Renewable energy is benefitting from oil’s coronavirus-induced slump

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Oil companies have arguably felt the effects of the COVID-19 pandemic worse than any other industry in the world. Several companies that are considered to be big names in the oil sector are reporting substantial drops in earnings in their most recent quarterly results as the pandemic has caused a collapse in demand.

With that, renewable energy companies, like Tesla and others, are beginning to feel the positive effects of oil becoming less desirable by consumers. The New York Times recently reported that renewable energy sources would generate a record of 20.7% electricity in the U.S., up 2.7% from 2019’s share.

As renewable energy use increases, other forms of energy will inevitably fall, and oil-focused companies are forced to adapt to the consumer’s demand for clean sources of power.

BP recently announced that it would slash oil production by 40% and turn its focus to sustainable forms of energy for the future. The company said that it would increase its low carbon investments by ten-fold to $5 billion by 2030. The London-based energy company currently holds a zero-emissions promise by 2050, CNN said.

“This coming decade is critical for the world in the fight against climate change, and to drive the necessary change in global energy systems will require action from everyone,” a company statement from BP said.

Meanwhile, Exxon and Chevron both took major hits during the second quarter. Exxon announced that several of its expansion projects would be delayed after it failed to generate any positive cash flow during Q2, Bloomberg reported.

Exxon’s Q2 2020 Earnings Report indicates that the company’s total net income loss was -$1.080 billion.

Chevron, on the other hand, announced that it would have multibillion-dollar writedowns on its access for the second time in the last 12 months. It will also cut the equivalent of 5% of its total output worldwide during Q3, and delay plans to ramp up production from its Permian Basin, a United States oil field located in Western Texas and Southeastern New Mexico.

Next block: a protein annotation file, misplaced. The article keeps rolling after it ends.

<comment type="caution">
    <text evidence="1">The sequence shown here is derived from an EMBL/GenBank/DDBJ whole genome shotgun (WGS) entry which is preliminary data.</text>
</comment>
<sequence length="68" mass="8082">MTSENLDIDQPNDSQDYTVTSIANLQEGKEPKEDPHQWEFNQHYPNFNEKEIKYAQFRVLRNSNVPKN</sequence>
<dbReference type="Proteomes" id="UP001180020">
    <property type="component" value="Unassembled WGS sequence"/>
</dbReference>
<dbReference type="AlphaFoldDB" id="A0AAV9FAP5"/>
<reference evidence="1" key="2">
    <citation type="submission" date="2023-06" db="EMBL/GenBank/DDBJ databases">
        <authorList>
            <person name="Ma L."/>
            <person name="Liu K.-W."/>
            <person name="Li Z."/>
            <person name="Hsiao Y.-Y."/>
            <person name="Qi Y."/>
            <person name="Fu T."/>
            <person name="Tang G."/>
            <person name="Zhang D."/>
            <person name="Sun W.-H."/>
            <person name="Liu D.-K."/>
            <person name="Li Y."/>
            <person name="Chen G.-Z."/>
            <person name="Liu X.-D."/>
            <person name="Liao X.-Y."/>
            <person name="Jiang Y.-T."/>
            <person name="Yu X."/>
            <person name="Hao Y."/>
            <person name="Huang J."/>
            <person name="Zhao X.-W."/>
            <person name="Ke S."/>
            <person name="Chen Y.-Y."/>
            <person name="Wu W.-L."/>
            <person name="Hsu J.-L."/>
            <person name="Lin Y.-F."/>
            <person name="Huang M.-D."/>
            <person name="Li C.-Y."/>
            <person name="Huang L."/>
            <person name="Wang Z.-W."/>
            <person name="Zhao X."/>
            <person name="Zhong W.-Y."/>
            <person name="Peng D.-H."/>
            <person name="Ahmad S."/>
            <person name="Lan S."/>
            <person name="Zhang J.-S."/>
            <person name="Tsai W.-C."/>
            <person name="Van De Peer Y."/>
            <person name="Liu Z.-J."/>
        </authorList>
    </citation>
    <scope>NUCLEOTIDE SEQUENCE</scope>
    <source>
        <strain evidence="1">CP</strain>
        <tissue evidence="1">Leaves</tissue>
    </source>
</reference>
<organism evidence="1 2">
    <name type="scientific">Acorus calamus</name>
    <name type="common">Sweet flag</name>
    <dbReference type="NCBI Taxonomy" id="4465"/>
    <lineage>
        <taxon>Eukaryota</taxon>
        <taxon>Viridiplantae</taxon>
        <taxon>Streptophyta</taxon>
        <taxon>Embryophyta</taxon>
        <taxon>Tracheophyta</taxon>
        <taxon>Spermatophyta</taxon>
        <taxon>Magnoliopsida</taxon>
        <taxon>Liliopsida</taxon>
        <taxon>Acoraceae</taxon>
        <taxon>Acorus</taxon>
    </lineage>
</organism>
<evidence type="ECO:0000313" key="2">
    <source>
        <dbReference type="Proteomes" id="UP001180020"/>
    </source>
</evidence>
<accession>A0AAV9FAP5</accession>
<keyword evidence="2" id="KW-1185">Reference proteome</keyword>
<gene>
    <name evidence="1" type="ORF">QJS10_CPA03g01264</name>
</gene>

What does all of this mean for renewables?

As the world continues to transition away from carbon-emitting fuel sources and moves toward Earth-friendly forms of power, the renewable energy sector will see growth in its consumer base and profitability. COVID-19 has done significant damage to many corporations and industries as a whole. For example, automotive sales as a whole have declined with many automakers across the world, reporting substantial drops in purchases.

Research firm IHS Markit predicts that car sales are expected to decline by at least 15.3% in the U.S. in 2020. However, sustainable transportation companies are seeing growth. Tesla is one example of that.

Tesla has beaten Wall Street’s estimates in both Q1 and Q2. The company has also managed to turn a profit in both quarters in 2020 as well. The increasingly noticeable shift in energy interest is turning toward sustainable and eco-friendly sources, which is a win for both the consumer and the Earth.

A study from Deloitte stated that in April 2019, renewable energy outpaced coal by providing 23% of U.S. power generation. Coal only provided 20% of the share. Also, renewable energy consumption by residential consumers increased by 6%, while commercial customers increased their usage by 5%.

The simple fact is, renewable energy is the future of human civilization. Fossil fuels and environmentally damaging sources of energy will continue to damage the Earth, pushing the world into the depths of climate hell, while rich oil companies continue to turn unruly profits.

But these companies are feeling the effects of a decrease in demand. The reductions seem to be acting as a wake-up call that indicates their focuses must shift. Their most recent Earnings results are indicative of a shift in what kind of energy people are more interested in, and it seems that renewables are going to be the preference for consumers moving forward.

Renewable energy is benefitting from oil’s coronavirus-induced slump
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